As I recall, that's minerals with glucosamine and a little MSM?Alicia Mertz said:Jaeger is starting to have some trouble getting up after he's been laying down for a while, so I'm thinking it's time for a joint supplement (since he's mild HD). Someone who has one of Jaeger's brothers (who is also mild HD) uses this: http://www.bullwrinkle.com/index.html?ShoppingPages/glycoflex.htm~indexmain..
She has great results with it. I was actually thinking about the Joint Max Triple Strength, though (the link to it is at the bottom of that page...\"Compare to NEW Joint Max\"). What do you all think? Can you make any better suggestions?...Alicia
Does it contain chondroitin, which hasn't panned out the way glucosamine has? If it does not, I'd consider that an indication that they have updated their research. :>)
(BTW, the recent studies showing less benefit than expected from glucosamine on humans who were elderly and in advanced states of OA did not convince me, because of the size of the study, the length of it, and the fact that it measured only the participants' determination of knee pain, and not any evidence of cartilage repair.......and other reasons, too.)
First stage pf joint problems, for me, calls for glucosamine (human quality), plus fish muscle oil and Vitamin E (they work together) and MSM.
The glucosamine's benefit is to support actual regrowth of cartilage, and the salmon oil (with Vitamin E) is a major anti-inflammation agent. MSM may help with both these aspects of support.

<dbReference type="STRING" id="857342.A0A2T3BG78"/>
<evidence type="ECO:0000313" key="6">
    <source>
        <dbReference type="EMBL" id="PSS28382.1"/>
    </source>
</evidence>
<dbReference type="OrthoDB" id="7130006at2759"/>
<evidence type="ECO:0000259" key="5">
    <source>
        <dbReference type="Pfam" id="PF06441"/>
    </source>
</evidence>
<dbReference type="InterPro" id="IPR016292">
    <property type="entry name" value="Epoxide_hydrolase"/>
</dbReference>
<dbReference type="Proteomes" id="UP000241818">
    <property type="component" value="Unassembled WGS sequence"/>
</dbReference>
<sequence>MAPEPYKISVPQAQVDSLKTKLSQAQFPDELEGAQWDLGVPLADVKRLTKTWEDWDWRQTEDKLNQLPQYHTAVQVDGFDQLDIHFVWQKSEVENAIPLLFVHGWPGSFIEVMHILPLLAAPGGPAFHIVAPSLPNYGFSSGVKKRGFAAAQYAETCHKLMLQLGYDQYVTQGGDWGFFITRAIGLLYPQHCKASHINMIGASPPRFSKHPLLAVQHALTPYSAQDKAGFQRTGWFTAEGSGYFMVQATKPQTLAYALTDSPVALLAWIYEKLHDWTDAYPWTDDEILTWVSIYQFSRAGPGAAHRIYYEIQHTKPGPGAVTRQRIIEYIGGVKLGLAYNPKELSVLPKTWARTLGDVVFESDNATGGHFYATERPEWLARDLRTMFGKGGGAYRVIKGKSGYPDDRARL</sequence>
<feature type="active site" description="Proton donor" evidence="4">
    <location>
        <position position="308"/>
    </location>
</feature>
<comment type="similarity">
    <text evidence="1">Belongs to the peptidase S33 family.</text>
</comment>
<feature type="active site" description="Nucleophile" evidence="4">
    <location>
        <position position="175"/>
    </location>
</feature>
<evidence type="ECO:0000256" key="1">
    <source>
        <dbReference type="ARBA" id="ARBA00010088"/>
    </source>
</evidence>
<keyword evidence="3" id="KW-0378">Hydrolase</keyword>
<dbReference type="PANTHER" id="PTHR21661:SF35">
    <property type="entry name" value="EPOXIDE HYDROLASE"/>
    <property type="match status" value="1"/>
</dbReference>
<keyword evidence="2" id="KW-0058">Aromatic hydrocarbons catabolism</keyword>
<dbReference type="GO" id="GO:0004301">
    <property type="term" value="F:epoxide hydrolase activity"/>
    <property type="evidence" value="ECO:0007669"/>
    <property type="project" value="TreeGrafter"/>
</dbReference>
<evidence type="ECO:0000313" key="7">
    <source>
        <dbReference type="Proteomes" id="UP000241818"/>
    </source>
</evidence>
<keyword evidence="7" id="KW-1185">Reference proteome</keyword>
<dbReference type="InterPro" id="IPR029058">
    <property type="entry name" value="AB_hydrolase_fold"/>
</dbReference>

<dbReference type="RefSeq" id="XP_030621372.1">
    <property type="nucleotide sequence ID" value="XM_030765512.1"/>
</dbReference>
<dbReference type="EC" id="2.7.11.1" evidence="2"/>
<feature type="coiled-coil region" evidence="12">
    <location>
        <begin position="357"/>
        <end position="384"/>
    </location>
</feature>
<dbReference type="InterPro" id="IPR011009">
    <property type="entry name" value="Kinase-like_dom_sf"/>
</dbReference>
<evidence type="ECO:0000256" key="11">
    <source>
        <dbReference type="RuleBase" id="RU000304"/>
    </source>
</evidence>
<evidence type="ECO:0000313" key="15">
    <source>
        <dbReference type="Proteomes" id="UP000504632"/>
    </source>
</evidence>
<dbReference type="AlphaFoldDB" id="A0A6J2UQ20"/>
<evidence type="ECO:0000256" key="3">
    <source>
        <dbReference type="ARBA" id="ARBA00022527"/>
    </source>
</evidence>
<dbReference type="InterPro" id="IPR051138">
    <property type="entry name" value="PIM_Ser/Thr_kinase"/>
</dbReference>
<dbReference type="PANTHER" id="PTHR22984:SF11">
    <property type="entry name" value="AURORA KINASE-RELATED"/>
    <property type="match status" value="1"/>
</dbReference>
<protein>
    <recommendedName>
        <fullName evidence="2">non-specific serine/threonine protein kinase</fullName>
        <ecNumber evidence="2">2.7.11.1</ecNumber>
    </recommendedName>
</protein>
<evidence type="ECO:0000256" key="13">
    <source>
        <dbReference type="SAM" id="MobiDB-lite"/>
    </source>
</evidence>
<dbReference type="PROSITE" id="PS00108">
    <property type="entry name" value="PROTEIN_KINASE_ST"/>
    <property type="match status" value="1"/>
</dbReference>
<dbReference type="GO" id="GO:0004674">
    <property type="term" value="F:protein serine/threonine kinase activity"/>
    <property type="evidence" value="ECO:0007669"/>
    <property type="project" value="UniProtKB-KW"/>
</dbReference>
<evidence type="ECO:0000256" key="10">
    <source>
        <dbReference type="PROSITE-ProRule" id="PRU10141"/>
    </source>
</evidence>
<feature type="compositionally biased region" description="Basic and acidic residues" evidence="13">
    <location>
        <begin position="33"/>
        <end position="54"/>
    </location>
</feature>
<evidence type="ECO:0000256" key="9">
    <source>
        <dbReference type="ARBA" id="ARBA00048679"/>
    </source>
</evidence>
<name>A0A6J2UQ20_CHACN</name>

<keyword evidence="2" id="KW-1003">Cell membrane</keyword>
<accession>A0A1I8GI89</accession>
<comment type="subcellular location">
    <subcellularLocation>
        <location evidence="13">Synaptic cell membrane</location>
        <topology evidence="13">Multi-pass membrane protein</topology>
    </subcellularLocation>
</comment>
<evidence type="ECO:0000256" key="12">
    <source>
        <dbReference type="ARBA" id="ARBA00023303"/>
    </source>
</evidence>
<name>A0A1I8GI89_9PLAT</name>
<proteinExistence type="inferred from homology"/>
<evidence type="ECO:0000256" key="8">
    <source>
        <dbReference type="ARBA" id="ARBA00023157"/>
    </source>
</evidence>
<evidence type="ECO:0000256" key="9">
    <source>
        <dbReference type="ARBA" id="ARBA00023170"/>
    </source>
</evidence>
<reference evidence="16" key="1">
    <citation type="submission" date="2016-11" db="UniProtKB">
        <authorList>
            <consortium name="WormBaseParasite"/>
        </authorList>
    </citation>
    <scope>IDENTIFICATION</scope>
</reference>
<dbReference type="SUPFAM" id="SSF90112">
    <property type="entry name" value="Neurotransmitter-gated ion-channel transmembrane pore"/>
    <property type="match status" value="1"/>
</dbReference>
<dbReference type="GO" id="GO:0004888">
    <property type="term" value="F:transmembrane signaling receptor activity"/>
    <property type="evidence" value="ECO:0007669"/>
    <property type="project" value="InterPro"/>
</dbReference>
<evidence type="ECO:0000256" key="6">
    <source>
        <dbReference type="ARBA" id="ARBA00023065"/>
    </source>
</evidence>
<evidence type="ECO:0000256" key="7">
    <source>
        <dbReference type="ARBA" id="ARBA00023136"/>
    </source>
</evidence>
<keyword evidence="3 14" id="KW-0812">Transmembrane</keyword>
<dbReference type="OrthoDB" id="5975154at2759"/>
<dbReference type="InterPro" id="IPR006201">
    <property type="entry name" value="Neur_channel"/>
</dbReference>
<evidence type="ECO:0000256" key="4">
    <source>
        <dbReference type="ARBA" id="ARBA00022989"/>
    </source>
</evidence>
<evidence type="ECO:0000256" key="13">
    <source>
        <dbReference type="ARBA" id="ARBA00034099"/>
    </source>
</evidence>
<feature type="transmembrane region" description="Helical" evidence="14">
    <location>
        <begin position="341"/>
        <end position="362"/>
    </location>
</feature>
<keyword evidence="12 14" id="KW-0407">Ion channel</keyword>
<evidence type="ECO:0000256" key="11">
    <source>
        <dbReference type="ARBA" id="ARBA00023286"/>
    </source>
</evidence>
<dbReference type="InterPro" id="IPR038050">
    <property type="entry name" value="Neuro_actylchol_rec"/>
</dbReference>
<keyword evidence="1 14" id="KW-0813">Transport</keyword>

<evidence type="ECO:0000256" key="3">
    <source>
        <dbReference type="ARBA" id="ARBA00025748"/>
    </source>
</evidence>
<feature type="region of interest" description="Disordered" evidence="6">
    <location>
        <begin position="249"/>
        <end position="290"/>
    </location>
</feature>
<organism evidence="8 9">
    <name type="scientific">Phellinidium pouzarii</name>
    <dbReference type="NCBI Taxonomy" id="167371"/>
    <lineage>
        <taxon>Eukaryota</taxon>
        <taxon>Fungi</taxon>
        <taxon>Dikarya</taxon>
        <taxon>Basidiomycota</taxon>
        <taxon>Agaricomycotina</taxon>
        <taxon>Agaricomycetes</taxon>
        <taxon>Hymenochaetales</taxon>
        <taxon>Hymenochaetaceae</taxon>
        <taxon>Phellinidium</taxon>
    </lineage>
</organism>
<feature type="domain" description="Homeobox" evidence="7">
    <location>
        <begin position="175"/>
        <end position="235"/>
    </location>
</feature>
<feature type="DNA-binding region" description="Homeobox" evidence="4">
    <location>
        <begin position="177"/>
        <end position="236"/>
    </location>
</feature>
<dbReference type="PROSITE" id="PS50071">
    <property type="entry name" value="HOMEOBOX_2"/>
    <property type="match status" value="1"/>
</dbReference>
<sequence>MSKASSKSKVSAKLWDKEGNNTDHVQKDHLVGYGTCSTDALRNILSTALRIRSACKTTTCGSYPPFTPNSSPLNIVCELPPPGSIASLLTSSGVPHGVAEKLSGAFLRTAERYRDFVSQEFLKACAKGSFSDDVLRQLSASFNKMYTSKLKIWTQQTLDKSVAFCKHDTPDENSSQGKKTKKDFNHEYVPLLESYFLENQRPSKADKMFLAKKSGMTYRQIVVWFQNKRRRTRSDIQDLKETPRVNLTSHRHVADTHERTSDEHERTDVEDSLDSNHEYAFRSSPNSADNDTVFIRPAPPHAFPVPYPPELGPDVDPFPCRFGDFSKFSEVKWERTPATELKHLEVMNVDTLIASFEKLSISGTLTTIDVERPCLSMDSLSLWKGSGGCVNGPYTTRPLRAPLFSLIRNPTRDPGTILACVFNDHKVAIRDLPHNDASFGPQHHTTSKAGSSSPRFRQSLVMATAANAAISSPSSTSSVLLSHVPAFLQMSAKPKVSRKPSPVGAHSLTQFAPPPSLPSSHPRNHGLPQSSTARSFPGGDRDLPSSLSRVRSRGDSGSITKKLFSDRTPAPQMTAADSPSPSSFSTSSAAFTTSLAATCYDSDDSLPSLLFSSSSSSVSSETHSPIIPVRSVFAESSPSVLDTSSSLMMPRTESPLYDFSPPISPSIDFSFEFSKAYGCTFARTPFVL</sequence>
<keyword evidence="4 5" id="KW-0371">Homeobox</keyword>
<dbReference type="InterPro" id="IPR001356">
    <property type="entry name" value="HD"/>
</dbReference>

So if the product contains the amount of glucosamine, etc., you want to give, and doesn't require that you buy extra of one or more of the ingredients (which kind of defeats the purpose of the all-in-one formula), then I'd say why not? On the other hand, if it costs a fortune, and if the individual ingredients do not, then......it's up to you.
Either way, I would definitely want to give pharmaceutical-grade distilled* salmon (not fish LIVER) oil, plus the extra Vitamin E that oil supplements for dogs require, besides.
I have a link to the list of companies that voluntarily meet the highest fish oil standards, and will find and post it.
I would make a list of these items and call the vet asking about specific dosages. For the fish oil, I use the amount recommended on the bottle for humans and adjust it by weight for the dog, assuming that it refers to a 150-pound human. Again, though, the vet will help you, and probably with just a call.
*to leave behind heavy metals, like mercury